9

Consider the following minimal example, where I set pinMode before calling SPI functions:

#include <SPI.h>

void setup() {
  pinMode(10, OUTPUT);
  SPI.begin(10);
  SPI.setDataMode(10,SPI_MODE1);
}

void loop() {
  delay(1000);
  SPI.transfer(10,1);
}

Now when SPI.transfer(10,1) is called in loop(), I always see that the slave selected pin goes down to 1.65V, but not 0 as it should! (see image below)

pin mode set before calling SPI functions

If we don't call pinMode(), like this:

#include <SPI.h>

void setup() {
  SPI.begin(10);
  SPI.setDataMode(10,SPI_MODE1);
}

void loop() {
  delay(1000);
  SPI.transfer(10,1);
}

We get what we would expect when calling SPI.transfer:

pin Mode not set

Is that a bug or do you have an explanation for that behaviour?

Thank you very much in advance for your time and interest!

  • Shouldn't it be SPI.setDataMode(10, SPI_MODE1);? Also only the second one is useful, as begin() calls setDataMode. Looking at the source code it looks like the SPI library doesn't alter the pin you specified (though I don't know ARM). – Gerben Nov 6 '14 at 17:06
  • Ja you are right, by accident I am calling setDataMode() twice. Tomorrow I will test the effect of SPI.setDataMode(10, SPI_MODE1); But why calling pinMode() has this effect is still not clear or? @Gerben – newandlost Nov 6 '14 at 21:34
  • @Gerben I modified my post – newandlost Nov 7 '14 at 9:23
1

It might have something to do with the internal pull up resistor. According to the SAM3X/A datasheet,

Control of the pull-up resistor is possible regardless of the configuration of the I/O line.

After reset, all of the pull-ups are enabled.

If you dig through all the include files you find:

../Arduino/hardware/arduino/samd/cores/arduino/wiring_digtal.c

Line 124 defines the pinMode(uint32_t ulPin, uint32_t ulMode) function. Examining the switch/case statement for INPUT vs INPUT_PULLUP vs OUTPUT you see the following:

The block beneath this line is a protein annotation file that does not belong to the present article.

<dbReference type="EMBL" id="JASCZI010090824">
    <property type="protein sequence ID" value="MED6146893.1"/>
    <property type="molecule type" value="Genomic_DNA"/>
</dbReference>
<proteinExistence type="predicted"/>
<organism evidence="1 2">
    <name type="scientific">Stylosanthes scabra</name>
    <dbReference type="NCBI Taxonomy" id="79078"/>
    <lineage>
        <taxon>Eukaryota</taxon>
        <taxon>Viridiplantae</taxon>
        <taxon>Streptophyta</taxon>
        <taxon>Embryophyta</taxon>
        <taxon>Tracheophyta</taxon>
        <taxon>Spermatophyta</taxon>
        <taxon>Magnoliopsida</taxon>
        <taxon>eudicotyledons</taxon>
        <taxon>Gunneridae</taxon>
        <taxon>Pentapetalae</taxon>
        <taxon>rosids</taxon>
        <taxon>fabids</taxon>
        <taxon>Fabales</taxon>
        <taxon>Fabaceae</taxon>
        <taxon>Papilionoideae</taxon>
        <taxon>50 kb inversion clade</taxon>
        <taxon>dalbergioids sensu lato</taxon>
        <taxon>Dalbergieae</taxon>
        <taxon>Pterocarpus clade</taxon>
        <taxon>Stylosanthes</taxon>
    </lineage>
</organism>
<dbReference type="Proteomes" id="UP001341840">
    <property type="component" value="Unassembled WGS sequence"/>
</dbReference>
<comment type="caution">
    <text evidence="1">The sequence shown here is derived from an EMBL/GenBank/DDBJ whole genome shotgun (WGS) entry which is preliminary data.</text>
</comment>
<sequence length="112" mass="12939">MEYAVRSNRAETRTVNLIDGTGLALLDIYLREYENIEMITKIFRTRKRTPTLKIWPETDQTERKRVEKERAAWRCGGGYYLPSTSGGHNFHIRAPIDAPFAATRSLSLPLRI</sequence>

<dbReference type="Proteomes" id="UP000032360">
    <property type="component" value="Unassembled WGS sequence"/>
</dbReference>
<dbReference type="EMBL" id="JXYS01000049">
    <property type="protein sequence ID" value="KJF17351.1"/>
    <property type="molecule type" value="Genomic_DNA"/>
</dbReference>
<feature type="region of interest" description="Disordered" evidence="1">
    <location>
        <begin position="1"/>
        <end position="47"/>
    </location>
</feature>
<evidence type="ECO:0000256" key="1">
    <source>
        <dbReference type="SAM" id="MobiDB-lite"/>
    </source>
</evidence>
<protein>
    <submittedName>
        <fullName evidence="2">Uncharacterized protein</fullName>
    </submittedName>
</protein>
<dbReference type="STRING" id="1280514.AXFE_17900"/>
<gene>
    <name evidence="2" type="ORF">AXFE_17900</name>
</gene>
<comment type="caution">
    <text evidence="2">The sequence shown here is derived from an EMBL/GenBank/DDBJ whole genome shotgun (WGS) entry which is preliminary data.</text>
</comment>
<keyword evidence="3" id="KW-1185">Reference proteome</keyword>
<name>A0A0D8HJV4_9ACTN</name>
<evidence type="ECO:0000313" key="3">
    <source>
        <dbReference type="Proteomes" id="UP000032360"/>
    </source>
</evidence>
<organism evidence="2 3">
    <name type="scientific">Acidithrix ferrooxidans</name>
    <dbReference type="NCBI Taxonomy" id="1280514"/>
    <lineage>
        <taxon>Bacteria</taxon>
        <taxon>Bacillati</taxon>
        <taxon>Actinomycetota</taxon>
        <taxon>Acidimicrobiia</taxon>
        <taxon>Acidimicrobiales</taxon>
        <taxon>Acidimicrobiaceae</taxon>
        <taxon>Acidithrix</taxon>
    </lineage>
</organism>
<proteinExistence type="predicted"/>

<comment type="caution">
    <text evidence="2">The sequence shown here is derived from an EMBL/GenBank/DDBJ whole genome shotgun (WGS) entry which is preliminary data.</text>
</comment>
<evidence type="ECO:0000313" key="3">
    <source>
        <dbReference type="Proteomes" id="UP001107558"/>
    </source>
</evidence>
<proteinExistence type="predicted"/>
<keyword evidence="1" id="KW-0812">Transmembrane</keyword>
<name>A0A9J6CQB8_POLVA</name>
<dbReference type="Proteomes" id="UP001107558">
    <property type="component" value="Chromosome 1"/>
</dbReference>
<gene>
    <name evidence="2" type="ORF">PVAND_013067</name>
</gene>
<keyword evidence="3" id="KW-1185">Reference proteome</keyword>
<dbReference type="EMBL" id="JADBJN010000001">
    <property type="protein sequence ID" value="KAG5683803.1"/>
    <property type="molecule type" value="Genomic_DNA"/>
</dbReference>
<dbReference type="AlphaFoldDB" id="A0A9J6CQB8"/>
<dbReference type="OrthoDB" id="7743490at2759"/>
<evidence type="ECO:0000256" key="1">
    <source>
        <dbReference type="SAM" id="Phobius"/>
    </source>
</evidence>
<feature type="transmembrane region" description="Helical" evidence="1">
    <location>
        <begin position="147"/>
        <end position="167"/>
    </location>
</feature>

1. INPUT sets a register to reg = PORT_PINCFG_INEN.
  2. INPUT_PULLUP sets a register to reg = (PORT_PINCFG_INEN | PORT_PINCFG_PULLEN)
  3. OUTPUT sets a register to reg &= ~PORT_PINCFG_INEN.

The 'register' in each case is the same. I cannot for the life of me find what value PORT_PINCFG_INEN or PORT_PINCFG_PULLEN are defined as, but they're no doubt just 8-bit masks (they're cast to uint8_t when they're assigned to the 'register'). Thus, we can assume that whichever bit controls input/output is active when asserted, as is the pullup bit. For example:

 PORT_PINCFG_INEN   = b'00000001';
 PORT_PINCFG_PULLEN = b'00000010';
~PORT_PINCFG_INEN   = b'11111110';

If pull-ups are enabled after reset, we can say that on reset:

 reg = b'xxxxxx1x';

Point (3) above strongly implies that the instruction is:

 reg = b'xxxxxx1x' & 'b11111110';
   so
 reg = b'xxxxxx10'; // pull-up is enabled!

Therefore, if you call pinMode(X, OUTPUT) before anything else you will end up with the pullup resistor enabled. Setting the pin to an input will clear the pullup enable bit, after which you can set the pin to an output and the bit will remain clear.

However, the whole arguement falls down with the simple fact that if you don't call pinMode() at all, the problem doesn't occur...

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